State's longest standing district attorney says goodbye

By Ed Brock

In honor of his nearly three decades as Clayton County's district attorney, Bob Keller's former employees prepared him well for retirement with their final gift to him.

They gave him a golf club. Keller prefers tennis, he said, but his knees don't allow him to play. Not that Keller will have much more time for the game since he'll be going to work for the Prosecuting Attorneys Council of Georgia.

As executive counsel, Keller will be responsible for representing the council in the state legislature and assisting other prosecutors in forming policy.

"It's definitely an all day job," Keller said. "They're trying to take advantage of my 27 years of experience."

At Keller's farewell party on Dec. 9 his friends and former employees filled the VIP complex in Clayton County International Park. The guest list included judges, police officers and elected officials.

"I look around at all (Keller's) friends and wonder how he lost the election," said Georgia Senator Terrell Starr. "You just hate to see him go, you hate to lose him, but all good things must come to an end."

The beginning of that good thing was in the small Arkansas town of Monticello where 57-year-old Keller was born. His family later moved to the town of Butler in south Alabama where he spent most of his childhood. He went to Birmingham-Southern College and later Emory Law School in Atlanta where he met Emory Foster, the man who brought Keller to Clayton County.

"He was practicing law in Clayton County and he encouraged me to come to Clayton County because the pace of life was like south Alabama," Keller said.

Attorney George Brown, who was the farewell party's emcee, said he met Keller on the tennis court before Keller came to work at the law firm where Brown and Foster worked. He recalled that there was a sudden surge in the number of clients after Keller joined the firm.

"I don't think they cared if he won or lost their cases, they just wanted to see him," Brown said.

Many of Keller's clients also didn't have the money for their fees, Brown said, so they paid in trade, including barbecued hams for Christmas, a powder-blue leisure suit and a pickup truck that didn't work.

"Bob, he was not about fees. He was about service. He was a good listener and people just wanted to talk to him," Brown said.

In 1977 then District Attorney William Ison was appointed to a newly created third Clayton County Superior Court judgeship. The governor appointed Keller to take his place.

Since that time Keller was re-elected seven times, but in July he lost to incoming District Attorney Jewel Scott.

One of Keller's longest standing opponents in court, criminal defense attorney and president of the Georgia Association of Criminal Defense Lawyers Lee Sexton, said that after the July election he received a lot of calls from other defense attorneys.

"Every lawyer that called me, and these are defense lawyers, said what are we going to do without Bob Keller," Sexton said.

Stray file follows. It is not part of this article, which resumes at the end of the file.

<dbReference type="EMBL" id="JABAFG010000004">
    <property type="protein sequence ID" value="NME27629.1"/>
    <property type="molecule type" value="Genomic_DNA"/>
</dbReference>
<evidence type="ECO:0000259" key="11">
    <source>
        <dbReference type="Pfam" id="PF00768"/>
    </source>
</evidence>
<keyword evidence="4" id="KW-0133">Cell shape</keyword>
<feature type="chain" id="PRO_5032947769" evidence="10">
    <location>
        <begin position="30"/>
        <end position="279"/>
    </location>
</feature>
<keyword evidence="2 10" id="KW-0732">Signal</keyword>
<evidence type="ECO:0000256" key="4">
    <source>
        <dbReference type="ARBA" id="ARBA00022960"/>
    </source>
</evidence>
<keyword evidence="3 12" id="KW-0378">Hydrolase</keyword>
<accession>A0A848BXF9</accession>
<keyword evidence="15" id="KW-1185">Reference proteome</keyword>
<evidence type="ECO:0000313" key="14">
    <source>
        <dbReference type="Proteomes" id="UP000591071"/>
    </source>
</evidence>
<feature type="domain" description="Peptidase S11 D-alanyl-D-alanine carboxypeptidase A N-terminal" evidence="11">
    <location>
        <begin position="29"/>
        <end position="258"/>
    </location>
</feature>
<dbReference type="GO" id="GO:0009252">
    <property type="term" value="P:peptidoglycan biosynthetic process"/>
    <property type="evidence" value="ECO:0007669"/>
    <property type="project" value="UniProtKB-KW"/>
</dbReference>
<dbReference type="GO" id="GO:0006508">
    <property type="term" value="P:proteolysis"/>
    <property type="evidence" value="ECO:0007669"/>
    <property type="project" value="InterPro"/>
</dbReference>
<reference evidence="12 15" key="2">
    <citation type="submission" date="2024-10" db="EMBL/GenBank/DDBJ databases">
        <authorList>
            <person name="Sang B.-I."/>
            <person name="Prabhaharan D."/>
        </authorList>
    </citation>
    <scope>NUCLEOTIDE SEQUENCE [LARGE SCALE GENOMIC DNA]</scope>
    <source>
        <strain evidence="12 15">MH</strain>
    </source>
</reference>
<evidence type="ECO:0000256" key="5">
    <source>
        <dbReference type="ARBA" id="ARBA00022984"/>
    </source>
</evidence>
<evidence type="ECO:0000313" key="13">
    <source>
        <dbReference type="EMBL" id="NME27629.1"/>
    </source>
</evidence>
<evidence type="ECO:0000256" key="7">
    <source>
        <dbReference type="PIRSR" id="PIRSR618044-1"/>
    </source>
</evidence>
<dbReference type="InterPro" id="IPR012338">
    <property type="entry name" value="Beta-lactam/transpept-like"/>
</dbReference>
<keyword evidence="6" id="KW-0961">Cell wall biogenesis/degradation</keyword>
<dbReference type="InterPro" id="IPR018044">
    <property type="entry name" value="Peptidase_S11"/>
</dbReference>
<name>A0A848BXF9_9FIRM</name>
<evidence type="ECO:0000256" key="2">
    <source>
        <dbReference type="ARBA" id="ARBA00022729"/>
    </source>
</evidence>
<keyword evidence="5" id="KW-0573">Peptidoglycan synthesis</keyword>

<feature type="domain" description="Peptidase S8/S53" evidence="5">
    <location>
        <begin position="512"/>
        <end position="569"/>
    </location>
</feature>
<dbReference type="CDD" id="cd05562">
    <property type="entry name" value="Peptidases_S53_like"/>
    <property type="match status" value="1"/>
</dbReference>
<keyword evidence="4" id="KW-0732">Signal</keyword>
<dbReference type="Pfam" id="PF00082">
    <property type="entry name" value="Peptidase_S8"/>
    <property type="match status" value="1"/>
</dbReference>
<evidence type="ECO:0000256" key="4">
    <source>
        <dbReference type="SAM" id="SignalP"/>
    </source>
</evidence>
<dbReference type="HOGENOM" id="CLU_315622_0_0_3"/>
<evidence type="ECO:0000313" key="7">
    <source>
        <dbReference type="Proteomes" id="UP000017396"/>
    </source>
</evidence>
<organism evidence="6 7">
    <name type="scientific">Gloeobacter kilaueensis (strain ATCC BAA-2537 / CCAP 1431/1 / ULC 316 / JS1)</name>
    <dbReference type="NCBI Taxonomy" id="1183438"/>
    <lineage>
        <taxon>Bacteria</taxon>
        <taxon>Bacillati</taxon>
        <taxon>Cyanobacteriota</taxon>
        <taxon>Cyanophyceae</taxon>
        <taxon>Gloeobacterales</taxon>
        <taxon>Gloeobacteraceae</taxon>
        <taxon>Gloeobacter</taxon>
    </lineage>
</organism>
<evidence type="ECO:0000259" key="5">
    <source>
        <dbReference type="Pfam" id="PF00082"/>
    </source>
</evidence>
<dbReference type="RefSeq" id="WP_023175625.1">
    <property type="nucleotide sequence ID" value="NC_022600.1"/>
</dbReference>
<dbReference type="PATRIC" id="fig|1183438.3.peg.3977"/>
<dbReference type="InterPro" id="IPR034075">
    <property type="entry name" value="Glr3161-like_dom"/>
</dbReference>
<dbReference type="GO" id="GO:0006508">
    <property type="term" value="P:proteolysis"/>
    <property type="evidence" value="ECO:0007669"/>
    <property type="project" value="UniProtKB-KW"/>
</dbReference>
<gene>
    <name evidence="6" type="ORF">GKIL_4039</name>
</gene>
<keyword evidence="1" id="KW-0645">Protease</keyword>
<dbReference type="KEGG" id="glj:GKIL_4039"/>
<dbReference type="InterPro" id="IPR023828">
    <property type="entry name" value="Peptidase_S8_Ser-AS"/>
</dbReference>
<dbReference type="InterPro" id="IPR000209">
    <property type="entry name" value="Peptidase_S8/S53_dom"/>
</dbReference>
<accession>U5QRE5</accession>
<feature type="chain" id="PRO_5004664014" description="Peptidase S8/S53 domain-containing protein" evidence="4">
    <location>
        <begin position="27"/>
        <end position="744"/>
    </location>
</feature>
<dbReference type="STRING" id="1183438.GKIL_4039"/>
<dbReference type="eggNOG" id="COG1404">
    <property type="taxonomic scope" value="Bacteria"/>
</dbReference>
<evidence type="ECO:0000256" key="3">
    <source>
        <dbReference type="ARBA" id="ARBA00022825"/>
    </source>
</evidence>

Richard Malone, executive director of the Prosecuting Attorneys Council of Georgia, said Keller was the only person he knew with a wall lined with "District Attorney of the Year" plaques.

"I voted for him every year, and most people did because he was the district attorney of the year most years," Malone said.

Doing the right thing "seems perfectly natural" for Keller, Malone said.

"We promise you ? that we're going to take real good care of him," Malone concluded.

Keller said he's proud of his people and the office he leaves behind. He's especially proud of the fact that during his administration the character and integrity of the office has never been impugned.

And he's also very proud of the fact that Clayton County has such a low percentage of inmates in the county jail awaiting trial. With 37 percent the county is well below the state average of 61 percent and, Keller said, only one other county with a jail population over 300, Hall County, has a lower percentage.

"I'm very proud of that," Keller said.

And he owes it all to having good people.

In one of the final addresses of the evening, Keller's Chief Assistant District Attorney Cliff Sticher, a die-hard University of Georgia "Bulldogs" fan, donned an Auburn University tie and hat in tribute to his old boss. He told the story of going to lunch with Keller at a local restaurant and how after lunch Keller began leaving without paying the bill.

"He said 'Don't worry (the owner) is an old client, this is his fee," Sticher said.

Turning serious, Sticher called Keller his "father confessor" as well as his boss.

"The governor appointed exactly the right guy we needed," Sticher said.

Referring to the deep religious faith that Keller possesses, Sticher said there was one question that defines Keller.

"What would Jesus do and that's Bob Keller," Sticher said.

It was that faith that got him through after his loss in the election, Keller said.

"I was shocked, I was disappointed, I was just about every emotion in the world," Keller said.

So he prayed, Keller said, but received no answer on what to do. Then he went on a family vacation.

"It was one of the best family vacations I ever had," Keller said. "Then I realized that all I lost on July 20 was a job. I didn't lose my character. I didn't lose any of you."